The stories recount his adventures after he escapes Hell two hundred years later, with a handful of Awesome, but Impractical destructive spells and a Sapient Steed named Black, and sets out for revenge on Jelerak. Advertisement: This series provides examples of: Automaton Horses : Justified example, as Black is a demon which has taken the form of a metal horse and requires no sustenance or maintenance. Deal with the Devil : Dilvish had to do one to get out of Hell. Black warns him about this, stating that it is the oldest trick in the book.
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Looking for the fine folks at Black Gate Publishing? Strike instantly if I see the enemy. He would always tell me about whatever book he was reading — often read while he walked the mile and half to my house. Big cowls and fancy wizardly skullcaps were symbols of greatness. The more absurdly godlike the protagonists were, the better. Even loving those — which I do — it took me another decade to pick up Dilvish, the Damned. Dilvish is heir to both a Human house and an Elvish house, and a heroic warrior of great prowess.
The wizard, far stronger than Dilvish knew, turned the half-elf to stone and imprisoned his soul in Hell. It is only when Portaroy, a town once saved by Dilvish, comes under a new attack, he is freed to return to the mortal world with a metal horse named Black, and a desire to avenge himself on Jelerak.
He and his iron horse, Black, are the only survivors of the onslaught of the armies of Lylish, Colonel of the West. On the road to the city of Dilfar, he is beset by increasingly powerful foes seeking to stop him. There are crossbowmen, stars of death, and a man with reputedly impenetrable armor. Along the way to and from Rahoringhast, from whence he can summon the army, various evils and strange events are encountered. They are much better than their predecessors.
There are good things about these stories. The episodic nature of the book gives it a dreamlike quality — things sort of just happen, are dealt with, and then other things happen. Dilvish is a engaging hero. The universe of Dilvish is a far vaguer place than Middle-Earth, let alone ours.
Anything can happen and, as long as the author has another idea, it does. The early Dilvish stories are written in a pseudo-archaic style. In fact, the sequel to this book, The Changing Land, mentions Hodgson on the dedication page. Zelazny seems to have been striving to make the stories read like legendary tales, but the stylization creates an emotional barrier between the reader and the stories.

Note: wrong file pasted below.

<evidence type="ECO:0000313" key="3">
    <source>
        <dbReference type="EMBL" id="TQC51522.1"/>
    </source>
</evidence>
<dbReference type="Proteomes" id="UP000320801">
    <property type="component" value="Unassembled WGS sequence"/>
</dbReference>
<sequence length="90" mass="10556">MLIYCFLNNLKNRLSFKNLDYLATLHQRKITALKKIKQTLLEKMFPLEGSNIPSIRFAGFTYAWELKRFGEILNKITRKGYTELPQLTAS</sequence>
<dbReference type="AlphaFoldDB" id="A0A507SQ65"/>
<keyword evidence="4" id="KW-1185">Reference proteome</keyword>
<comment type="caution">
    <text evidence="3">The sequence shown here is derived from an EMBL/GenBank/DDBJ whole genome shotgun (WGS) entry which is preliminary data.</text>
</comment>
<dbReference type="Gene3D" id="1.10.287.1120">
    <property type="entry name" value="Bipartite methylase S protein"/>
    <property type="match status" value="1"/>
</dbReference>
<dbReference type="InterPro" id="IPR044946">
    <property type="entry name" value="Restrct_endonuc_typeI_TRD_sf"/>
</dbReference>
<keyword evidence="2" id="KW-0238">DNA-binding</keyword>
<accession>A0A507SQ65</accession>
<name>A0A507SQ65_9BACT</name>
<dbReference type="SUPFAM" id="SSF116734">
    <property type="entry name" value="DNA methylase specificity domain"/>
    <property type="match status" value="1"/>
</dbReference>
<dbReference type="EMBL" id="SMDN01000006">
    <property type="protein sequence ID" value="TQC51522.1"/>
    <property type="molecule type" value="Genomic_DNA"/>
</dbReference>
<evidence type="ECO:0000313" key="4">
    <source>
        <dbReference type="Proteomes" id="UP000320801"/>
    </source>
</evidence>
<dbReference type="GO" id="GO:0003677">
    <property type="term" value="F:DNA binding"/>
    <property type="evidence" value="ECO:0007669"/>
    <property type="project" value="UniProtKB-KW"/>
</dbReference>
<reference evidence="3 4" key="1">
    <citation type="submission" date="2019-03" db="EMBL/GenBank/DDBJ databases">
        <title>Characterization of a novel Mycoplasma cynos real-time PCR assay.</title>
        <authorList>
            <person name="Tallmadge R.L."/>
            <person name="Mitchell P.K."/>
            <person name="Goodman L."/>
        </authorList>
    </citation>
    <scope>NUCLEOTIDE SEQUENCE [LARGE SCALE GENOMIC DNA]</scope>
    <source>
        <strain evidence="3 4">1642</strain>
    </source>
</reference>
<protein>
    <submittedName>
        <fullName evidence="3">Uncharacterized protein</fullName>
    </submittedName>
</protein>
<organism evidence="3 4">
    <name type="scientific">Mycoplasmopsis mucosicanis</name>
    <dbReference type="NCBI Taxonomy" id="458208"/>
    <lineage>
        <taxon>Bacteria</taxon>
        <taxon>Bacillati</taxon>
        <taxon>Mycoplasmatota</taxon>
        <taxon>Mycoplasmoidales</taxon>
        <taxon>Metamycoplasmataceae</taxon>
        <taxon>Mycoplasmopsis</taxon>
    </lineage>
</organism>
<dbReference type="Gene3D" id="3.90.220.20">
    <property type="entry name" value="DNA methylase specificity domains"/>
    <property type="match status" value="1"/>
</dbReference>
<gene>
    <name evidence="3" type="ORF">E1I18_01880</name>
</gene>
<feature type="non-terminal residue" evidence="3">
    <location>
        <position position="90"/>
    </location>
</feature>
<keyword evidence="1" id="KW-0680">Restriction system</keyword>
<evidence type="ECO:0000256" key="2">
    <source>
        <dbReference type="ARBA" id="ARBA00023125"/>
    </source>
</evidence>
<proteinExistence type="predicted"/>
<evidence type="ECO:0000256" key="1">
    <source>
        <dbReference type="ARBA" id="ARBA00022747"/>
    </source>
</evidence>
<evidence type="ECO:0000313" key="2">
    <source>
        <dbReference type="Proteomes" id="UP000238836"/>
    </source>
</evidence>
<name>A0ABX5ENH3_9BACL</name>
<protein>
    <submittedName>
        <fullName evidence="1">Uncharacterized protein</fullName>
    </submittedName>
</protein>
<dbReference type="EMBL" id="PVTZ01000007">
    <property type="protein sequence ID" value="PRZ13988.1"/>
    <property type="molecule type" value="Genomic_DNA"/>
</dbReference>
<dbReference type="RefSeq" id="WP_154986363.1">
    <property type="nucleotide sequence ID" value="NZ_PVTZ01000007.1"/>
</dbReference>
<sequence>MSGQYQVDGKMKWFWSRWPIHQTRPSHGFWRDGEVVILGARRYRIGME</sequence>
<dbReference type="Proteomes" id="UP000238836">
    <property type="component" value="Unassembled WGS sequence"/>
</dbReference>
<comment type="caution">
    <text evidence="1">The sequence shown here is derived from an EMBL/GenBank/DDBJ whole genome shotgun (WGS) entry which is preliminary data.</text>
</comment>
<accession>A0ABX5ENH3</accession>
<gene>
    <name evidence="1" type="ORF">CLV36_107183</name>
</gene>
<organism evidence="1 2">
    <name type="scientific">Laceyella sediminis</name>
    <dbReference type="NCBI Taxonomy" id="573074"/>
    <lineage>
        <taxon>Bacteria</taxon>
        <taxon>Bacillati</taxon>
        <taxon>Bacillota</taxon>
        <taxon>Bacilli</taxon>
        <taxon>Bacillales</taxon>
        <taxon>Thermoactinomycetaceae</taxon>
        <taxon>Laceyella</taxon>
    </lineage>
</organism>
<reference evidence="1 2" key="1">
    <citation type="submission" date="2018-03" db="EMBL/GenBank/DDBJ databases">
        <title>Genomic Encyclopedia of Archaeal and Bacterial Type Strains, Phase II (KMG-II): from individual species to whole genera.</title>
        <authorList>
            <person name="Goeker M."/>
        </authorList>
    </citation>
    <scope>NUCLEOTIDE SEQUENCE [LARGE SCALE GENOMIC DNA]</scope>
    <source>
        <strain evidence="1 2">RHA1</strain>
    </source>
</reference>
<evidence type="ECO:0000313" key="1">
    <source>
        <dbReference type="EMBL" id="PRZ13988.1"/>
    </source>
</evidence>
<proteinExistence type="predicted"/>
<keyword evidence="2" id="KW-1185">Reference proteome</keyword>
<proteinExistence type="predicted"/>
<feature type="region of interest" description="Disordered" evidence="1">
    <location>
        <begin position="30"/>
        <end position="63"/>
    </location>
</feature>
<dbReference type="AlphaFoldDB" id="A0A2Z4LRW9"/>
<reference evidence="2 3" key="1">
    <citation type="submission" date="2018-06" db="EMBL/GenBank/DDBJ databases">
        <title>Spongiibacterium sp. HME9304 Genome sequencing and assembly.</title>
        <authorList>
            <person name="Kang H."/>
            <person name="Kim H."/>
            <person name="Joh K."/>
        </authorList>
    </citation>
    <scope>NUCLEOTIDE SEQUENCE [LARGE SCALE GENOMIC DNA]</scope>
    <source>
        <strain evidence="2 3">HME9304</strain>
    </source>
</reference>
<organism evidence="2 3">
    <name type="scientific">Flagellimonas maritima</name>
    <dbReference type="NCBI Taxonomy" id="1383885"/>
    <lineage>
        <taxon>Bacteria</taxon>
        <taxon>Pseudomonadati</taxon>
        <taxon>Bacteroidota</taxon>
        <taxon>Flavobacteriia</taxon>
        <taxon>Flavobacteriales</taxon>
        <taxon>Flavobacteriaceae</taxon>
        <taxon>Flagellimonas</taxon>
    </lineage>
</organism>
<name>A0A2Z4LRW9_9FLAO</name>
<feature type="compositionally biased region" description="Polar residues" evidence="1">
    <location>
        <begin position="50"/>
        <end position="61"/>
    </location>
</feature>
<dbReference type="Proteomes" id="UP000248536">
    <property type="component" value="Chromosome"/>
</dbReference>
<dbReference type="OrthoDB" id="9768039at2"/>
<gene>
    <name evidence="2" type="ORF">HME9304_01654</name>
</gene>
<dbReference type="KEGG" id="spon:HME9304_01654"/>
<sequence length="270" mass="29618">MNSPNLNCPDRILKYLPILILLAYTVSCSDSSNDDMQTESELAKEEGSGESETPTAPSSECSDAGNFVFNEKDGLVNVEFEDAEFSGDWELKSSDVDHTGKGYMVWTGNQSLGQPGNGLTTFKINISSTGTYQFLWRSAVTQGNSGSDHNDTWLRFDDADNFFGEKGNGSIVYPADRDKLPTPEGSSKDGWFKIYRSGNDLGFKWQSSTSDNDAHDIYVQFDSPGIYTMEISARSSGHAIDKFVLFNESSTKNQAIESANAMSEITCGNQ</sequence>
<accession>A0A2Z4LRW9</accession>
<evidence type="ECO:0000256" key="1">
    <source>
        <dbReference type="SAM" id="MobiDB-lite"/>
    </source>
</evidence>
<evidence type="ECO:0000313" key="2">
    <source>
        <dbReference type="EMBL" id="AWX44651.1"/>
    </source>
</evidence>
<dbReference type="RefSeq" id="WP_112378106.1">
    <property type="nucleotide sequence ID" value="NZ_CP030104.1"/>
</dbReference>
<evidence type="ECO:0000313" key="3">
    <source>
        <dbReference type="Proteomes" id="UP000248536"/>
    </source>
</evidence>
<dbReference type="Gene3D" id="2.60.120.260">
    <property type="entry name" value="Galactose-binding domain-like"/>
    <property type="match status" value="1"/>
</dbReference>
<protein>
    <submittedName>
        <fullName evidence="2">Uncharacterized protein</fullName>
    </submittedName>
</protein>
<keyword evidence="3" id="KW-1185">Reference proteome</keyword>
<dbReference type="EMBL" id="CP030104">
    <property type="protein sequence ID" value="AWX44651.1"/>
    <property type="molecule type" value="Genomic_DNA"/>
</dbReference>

And though he rode the horse of steel, called Black, still did he not fear an encounter with Lance of the Invincible Armor before he delivered his message. It never feels authentic, and undercuts some of the power these stories should have. They build on the wit, especially the mordant banter between Dilvish and Black, present in the early tales. Zelazny has a greater control of his characters and the storytelling.
The faux-archaisms are mostly absent, making the stories read more naturally. Without losing the dreamlike atmosphere of the early stories, Zelazny makes Dilvish and Black much more concrete, which lends emotional weight to his quest. He brings the secondary characters to life as well, no longer just serving as stock figures to face off against Dilvish.
Clearly, between the first story, written in , and the last, written in , Zelazny had become a much better writer. Zelazny was a worldbuilder of incredible originality and his stories thrum with energy. Sadly, Dilvish, the Damned is not available as an e-book, well in English anyway. Any weaknesses of the early stories are more than overcome by a greater wealth of clever ideas and color than most of the doorstoppers weighing down the fantasy shelves contain in all their endless pages.
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Looking for the fine folks at Black Gate Publishing? Strike instantly if I see the enemy. He would always tell me about whatever book he was reading — often read while he walked the mile and half to my house. Big cowls and fancy wizardly skullcaps were symbols of greatness.
Dilvish, the Damned